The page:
Stay safe during the “100 Deadliest Days of Summer”

Press Staff Writer

        Because the time period from Memorial Day weekend through Labor Day weekend is referred to as the 100 Deadliest Days of Summer, the Ohio State Highway Patrol is reminding motorists to drive buckled, focused and sober.
        Last year, 336 fatal crashes killed 360 people during this time period. These 100 days only represent 28 percent of the calendar year, but they account for more than one third of all fatal traffic crashes and deaths. Operating a vehicle while impaired and speeding significantly contributed to these crashes. In fact, 37 percent of all fatal crashes were OVI-related and 28 percent were speed related.
        The 100 days also encompass the primary motorcycle riding months. Last year, 55 percent of all motorcycle involved crashes and 25 percent of motorcycle fatalities occurred during this timeframe.
        “Drivers should make responsible choices behind the wheel every day of the year, but this is especially important during these dangerous summer months,” said Ohio Gov. Mike DeWine. “Protect yourself and others on the road by committing to safe driving habits.”
        “The safety of everyone using our roads is our primary concern,” said Col. Richard S. Fambro, Patrol superintendent. “By driving sober and obeying the speed limit, we can make this a safe summer in Ohio.”
        You can help contribute to roadway safety by calling #677 to report drug activity and dangerous or impaired driving.
        A statistical map detailing citations and other motorcycle related information can be found at
Look before you lock
        Wood County Safe Communities announced that, as of June 5, there have been six fatal crashes in Wood County for the calendar year 2019, compared to seven for the same time frame in 2018.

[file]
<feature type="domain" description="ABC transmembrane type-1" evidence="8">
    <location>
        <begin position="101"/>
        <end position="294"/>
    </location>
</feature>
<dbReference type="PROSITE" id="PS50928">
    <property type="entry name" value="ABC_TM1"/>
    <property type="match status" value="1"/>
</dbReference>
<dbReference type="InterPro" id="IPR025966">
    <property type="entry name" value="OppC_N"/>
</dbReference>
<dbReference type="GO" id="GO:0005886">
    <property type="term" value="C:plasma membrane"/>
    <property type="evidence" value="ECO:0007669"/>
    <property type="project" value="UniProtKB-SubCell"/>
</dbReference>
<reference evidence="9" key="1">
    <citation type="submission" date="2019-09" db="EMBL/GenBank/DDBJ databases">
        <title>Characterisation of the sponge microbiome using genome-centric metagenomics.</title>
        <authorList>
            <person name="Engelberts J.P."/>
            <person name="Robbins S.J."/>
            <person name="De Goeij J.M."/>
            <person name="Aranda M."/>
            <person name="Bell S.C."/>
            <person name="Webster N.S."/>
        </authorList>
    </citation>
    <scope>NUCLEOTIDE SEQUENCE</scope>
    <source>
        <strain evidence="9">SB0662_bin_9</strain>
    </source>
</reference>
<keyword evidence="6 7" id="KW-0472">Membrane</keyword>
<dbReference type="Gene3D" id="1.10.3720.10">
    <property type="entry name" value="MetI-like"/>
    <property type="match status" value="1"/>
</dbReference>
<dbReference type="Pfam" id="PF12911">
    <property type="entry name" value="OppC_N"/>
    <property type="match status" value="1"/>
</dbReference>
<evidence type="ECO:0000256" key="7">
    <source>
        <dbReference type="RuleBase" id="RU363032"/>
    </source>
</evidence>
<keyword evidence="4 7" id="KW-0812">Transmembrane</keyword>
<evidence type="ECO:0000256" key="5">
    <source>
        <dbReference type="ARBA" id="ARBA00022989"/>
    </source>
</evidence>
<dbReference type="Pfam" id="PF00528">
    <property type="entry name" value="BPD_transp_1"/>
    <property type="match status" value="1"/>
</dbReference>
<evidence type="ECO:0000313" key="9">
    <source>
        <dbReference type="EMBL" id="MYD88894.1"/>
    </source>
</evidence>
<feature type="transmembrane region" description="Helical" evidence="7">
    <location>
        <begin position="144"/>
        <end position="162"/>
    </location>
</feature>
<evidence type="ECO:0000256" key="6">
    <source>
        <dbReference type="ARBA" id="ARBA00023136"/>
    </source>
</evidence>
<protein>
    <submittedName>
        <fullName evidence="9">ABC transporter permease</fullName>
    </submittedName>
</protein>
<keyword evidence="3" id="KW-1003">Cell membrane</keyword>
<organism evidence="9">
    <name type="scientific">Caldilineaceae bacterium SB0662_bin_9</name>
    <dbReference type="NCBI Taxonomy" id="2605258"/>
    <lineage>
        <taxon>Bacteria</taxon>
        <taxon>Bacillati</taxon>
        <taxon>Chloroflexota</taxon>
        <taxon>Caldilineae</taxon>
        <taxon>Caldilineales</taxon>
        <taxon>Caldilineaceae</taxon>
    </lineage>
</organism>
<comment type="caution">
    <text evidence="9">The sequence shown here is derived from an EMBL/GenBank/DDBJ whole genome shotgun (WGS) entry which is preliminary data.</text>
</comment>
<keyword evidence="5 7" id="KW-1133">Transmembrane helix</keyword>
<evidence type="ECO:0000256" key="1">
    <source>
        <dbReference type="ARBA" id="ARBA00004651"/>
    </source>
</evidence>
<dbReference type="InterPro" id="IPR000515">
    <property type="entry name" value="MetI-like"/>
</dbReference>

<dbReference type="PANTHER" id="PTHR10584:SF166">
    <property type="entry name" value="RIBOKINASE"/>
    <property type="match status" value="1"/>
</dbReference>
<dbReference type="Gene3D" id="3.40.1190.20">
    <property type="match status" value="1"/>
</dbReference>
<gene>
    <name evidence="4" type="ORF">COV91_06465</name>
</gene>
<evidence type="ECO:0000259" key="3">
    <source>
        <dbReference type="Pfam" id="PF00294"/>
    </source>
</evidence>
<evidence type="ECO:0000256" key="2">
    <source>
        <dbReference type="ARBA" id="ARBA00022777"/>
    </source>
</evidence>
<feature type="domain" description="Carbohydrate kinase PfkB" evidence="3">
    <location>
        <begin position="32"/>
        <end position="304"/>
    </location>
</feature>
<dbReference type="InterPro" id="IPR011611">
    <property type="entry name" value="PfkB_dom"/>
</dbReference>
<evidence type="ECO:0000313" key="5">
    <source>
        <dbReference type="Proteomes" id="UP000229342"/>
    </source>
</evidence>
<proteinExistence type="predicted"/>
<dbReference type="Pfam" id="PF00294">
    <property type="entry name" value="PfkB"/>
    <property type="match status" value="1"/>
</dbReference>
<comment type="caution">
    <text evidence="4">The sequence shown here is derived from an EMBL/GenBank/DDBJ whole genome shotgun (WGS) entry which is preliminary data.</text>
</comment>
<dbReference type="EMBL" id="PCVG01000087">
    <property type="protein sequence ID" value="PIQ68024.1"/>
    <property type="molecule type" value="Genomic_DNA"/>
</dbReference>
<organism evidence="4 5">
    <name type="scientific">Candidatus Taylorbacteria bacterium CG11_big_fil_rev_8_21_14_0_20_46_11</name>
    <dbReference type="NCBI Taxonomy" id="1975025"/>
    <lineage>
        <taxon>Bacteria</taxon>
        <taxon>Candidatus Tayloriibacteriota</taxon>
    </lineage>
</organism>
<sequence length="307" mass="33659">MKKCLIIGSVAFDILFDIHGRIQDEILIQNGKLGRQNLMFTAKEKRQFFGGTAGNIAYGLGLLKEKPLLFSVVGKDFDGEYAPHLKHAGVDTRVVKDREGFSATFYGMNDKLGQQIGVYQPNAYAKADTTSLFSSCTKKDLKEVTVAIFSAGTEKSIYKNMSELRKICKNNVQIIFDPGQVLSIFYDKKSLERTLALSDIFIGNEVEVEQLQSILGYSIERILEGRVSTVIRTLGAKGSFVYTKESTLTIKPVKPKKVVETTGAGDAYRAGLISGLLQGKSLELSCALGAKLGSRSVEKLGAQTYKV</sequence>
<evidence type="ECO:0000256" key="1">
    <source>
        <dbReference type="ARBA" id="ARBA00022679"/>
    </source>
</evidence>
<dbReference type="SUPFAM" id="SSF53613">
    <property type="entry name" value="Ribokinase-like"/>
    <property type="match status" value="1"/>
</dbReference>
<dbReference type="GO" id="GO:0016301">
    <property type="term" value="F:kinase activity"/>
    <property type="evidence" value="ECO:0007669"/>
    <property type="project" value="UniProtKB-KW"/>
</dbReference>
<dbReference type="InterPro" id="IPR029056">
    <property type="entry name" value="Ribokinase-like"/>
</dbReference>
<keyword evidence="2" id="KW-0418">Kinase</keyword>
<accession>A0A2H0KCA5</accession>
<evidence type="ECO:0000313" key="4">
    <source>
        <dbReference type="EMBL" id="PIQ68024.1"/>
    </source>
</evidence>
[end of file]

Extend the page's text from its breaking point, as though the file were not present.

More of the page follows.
Outside of crashes, heatstroke is the number one vehicle-related killer of children in the United States.  Approximately one child every nine days will die due to vehicular heatstroke. In fact, in 2018, there were 52 preventable deaths of children in vehicles. This makes 2018 the year with the most fatalities that we have had in four years nationwide.
        A child’s body temperature can rise more than five times faster than an adult, and heatstroke can occur with outside temperatures as low as 57 degrees. On an 80-degree day, a car can reach a deadly heat level in just about 10 minutes.
        Caregivers can prevent accidental heatstroke in children by:
        • Never leaving a child in a vehicle unattended. Even for a minute.
        • Making it a habit to look in the back seat when exiting the car – every time.
        • Always locking the car and put the keys out of reach of children.
        Bystanders who see children unattended in a car should:
        • Make sure the child is okay and responsive. If not, call 911 immediately.
        • If the child appears to be okay, attempt to locate the parents or have the facility’s security or management page the car owner over the PA system.
        • If there is someone with you, have one-person actively search for the parent while other(s) wait at the car.
        • If the child is not responsive and appears to be in distress, attempt to get into the car to assist the child – even if that means breaking the window.
        Far too many children have been inadvertently left in vehicle or have gotten into a vehicle on their own. Vehicular heatstroke tragedies change the lives of parents, families, and communities forever. So, remember to look before you lock.


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